• Welcome to ScubaBoard

  1. Welcome to ScubaBoard, the world's largest scuba diving community. Registration is not required to read the forums, but we encourage you to join. Joining has its benefits and enables you to participate in the discussions.

    Benefits of registering include

    • Ability to post and comment on topics and discussions.
    • A Free photo gallery to share your dive photos with the world.
    • You can make this box go away

    Joining is quick and easy. Login or Register now by clicking on the button

Bouyancy Mystifies Me

Discussion in 'Basic Scuba Discussions' started by pauldw, Oct 19, 2019.

  1. tarponchik

    tarponchik Loggerhead Turtle

    # of Dives: 500 - 999
    Location: USA
    They do the same mistake/ As I mentioned, for any uniform object, the centre of buoyancy can not be located above the object's mass centre.
  2. Jcp2

    Jcp2 Literally virtually diving ScubaBoard Supporter

    I reclaim both links as I believe that the arrows represent force vectors rather than the true centers of buoyancy and mass, but am willing to listen to an alternate opinion rather than being socratically beaten into submission by a pedant.
  3. tarponchik

    tarponchik Loggerhead Turtle

    # of Dives: 500 - 999
    Location: USA
    OK, here is the answer. The lowest potential energy would be not when the center of gravity is as low as possible, but when the distance between the centre of mass of the object and centre of mass of the displaced water is the shortest.

    So, going back to the log, assume the ratio of the log length (L) to diameter is 10. In the vertical position, the distance between the two centres would be 1/4 of L for a log with density of 0.5, and in the horizontal position the distance would be something like 1/60 of L. So the log floats horizontally.

    Now let's make our log square in cut. We already know that it will float horizontally for the same reason as the log above, but will it turn face up or edge up? Do your math and you'll see that it will float edge up. The mass centre of the square log will be located at the water level in both cases; however, the mass centre of the displaced water will be positioned higher when the edge is up, and this makes a difference.

    Finally, lets shorten our square-cut log until it becomes a cube. Following the same math as above, we conclude that the uniform cube will float vertex up.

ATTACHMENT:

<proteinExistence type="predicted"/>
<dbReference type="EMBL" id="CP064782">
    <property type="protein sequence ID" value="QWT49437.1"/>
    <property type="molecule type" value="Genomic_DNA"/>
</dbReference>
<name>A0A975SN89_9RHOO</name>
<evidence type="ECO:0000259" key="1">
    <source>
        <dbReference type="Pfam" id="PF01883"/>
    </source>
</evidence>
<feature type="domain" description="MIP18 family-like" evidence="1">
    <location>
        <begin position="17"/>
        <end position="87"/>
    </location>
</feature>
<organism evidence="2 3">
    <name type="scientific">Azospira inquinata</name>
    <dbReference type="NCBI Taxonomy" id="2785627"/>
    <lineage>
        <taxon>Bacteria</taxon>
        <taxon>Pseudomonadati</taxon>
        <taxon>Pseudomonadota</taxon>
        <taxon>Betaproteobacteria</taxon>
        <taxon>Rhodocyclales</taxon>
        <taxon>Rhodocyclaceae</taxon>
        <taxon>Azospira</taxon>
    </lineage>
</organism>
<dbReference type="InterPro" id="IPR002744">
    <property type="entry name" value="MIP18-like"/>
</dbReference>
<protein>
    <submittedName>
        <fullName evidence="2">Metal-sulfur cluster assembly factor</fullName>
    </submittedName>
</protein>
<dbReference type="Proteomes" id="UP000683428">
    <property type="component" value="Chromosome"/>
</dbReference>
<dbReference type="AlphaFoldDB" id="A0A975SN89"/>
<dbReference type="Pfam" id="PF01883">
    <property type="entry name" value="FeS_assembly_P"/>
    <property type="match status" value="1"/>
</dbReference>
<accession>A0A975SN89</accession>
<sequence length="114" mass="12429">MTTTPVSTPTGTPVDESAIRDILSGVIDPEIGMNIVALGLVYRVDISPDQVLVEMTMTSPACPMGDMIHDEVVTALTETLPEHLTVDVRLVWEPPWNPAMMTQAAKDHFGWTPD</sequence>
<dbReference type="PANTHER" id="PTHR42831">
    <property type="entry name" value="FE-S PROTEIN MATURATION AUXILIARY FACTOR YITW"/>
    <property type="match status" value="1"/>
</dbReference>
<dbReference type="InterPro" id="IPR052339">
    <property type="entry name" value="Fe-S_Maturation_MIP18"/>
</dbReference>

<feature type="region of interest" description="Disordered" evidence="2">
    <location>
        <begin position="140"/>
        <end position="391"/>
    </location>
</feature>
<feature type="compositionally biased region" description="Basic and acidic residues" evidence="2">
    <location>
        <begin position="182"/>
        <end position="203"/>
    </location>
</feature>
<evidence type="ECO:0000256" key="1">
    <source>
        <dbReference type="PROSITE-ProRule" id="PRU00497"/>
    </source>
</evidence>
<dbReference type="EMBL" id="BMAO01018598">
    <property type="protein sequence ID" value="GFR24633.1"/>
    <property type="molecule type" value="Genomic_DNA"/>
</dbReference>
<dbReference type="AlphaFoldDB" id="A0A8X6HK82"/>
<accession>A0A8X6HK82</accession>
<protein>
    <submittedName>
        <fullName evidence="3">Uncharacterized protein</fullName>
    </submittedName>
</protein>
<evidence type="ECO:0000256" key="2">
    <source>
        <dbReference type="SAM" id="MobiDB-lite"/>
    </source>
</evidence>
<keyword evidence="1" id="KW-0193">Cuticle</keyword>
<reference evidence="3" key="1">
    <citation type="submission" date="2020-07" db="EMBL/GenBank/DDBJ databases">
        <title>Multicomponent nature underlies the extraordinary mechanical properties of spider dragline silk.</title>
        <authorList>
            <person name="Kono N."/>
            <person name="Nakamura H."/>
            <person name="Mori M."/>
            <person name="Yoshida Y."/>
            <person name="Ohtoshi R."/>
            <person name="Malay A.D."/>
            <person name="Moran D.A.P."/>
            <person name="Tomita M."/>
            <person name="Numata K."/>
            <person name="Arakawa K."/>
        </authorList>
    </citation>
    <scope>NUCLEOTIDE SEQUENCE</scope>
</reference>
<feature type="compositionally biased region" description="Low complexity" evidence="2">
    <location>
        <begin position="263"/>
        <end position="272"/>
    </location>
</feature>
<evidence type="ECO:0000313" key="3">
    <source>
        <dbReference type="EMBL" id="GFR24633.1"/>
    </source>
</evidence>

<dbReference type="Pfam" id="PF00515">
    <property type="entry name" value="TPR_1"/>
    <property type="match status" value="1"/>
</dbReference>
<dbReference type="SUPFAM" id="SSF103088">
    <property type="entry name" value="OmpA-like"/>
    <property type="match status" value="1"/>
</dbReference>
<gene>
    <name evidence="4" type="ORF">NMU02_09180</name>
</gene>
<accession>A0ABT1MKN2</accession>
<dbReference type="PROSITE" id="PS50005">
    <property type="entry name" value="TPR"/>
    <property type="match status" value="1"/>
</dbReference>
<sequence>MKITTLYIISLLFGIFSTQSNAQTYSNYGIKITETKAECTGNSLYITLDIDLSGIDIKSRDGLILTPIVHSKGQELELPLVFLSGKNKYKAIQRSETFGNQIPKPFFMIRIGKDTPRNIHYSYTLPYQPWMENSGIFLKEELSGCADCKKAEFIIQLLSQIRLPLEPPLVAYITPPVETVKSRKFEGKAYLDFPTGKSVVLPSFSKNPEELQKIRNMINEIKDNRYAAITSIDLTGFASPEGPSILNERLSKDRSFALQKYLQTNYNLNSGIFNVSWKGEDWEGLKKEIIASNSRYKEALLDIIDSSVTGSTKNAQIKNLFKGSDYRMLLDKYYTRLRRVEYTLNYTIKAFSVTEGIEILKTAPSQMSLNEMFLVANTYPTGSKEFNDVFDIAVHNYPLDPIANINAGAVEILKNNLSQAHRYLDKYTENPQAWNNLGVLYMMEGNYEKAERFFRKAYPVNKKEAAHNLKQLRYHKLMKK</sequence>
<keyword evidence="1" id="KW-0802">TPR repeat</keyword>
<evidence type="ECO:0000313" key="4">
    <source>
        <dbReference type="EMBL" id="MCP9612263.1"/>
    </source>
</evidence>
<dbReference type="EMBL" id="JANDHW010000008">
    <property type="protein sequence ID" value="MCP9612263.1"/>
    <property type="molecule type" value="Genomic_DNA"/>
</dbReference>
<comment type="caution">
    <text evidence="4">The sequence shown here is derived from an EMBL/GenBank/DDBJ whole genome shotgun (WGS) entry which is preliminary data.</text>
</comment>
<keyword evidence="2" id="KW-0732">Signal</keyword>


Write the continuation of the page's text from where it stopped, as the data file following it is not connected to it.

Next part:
eleniel, peterak and BlueTrin like this.
  4. tarponchik

    tarponchik Loggerhead Turtle

    # of Dives: 500 - 999
    Location: USA
    Sorry if that's what I sound to you.
  5. BlueTrin

    BlueTrin ScubaBoard Supporter ScubaBoard Supporter

    # of Dives: 100 - 199
    Location: London
    This link is interesting as well for this problem.
  6. EFX

    EFX ScubaBoard Supporter ScubaBoard Supporter

    # of Dives: 200 - 499
    Location: North Central Florida
    Now I'm going to ruin everyone's fun with some math and an example problem:

    If the dive kit doesn't change we only need to find the change in buoyancy due to changes in body volume and weight. We know the dry weight changed from 210 lbs to 190 lbs. If we can find the volume we can calculate the buoyancy.

    B = VD - W

    According to the equation the buoyant force B is the difference between the weight of the water displaced by the object (VD) and the dry weight (W) of the object. If B is zero the object is neutrally buoyant and will neither sink nor float. If B is negative (-) the object will sink and if B is positive (+) the object will float.

    Let's calculate the buoyancy (B) for both dry weights and see what the difference is. We can find the approximate volume by dividing the weight by the density of the human body. The density is 1 g/cm3 (from http://www.ehow.com/how_7853815_calculate-volume-person.html). The procedure to find volume is:

    1. Measure the weight in lbs.
    2. Convert the weight to grams (W lbs x 453.6 g/lb).
    3. Get volume (in cm3) by dividing weight by density (V = W/D).
    4. Convert volume in cm3 to ft3 using 28,316.8 cm3/ft3.

    W[210] = 210 lbs x 453.6 g/lb = 95,256 g
    W[190] = 190 lbs x 453.6 g/lb = 86,184 g
    V[210] = 95,256 g / 1 g/cm3 = 95,256 cm3 x 1 ft3 / 28,317 cm3 = 3.36 ft3
    V[190] = 86,184 g / 1 g/cm3 = 86,184 cm3 x 1 ft3 / 28,317 cm3 = 3.04 ft3

    Using the equation B = VD - W and 64 lbs/ft3 as the density of salt water the B for each weight is:

    B[210] = 3.36(64) - 210 = 5.04 lbs.
    B[190] = 3.04(64) - 190 = 4.56 lbs.

    Dropping 20 lbs in body weight lowers your buoyancy by 0.48 lbs (a 9.5% change). This suggests reducing your lead weight by only 1 lb. If you are interested in the buoyancy in fresh water use 62 lbs/ft3 for the density of water. (Just for comparison B[210] in fresh water = -1.68 lbs).

Share This Page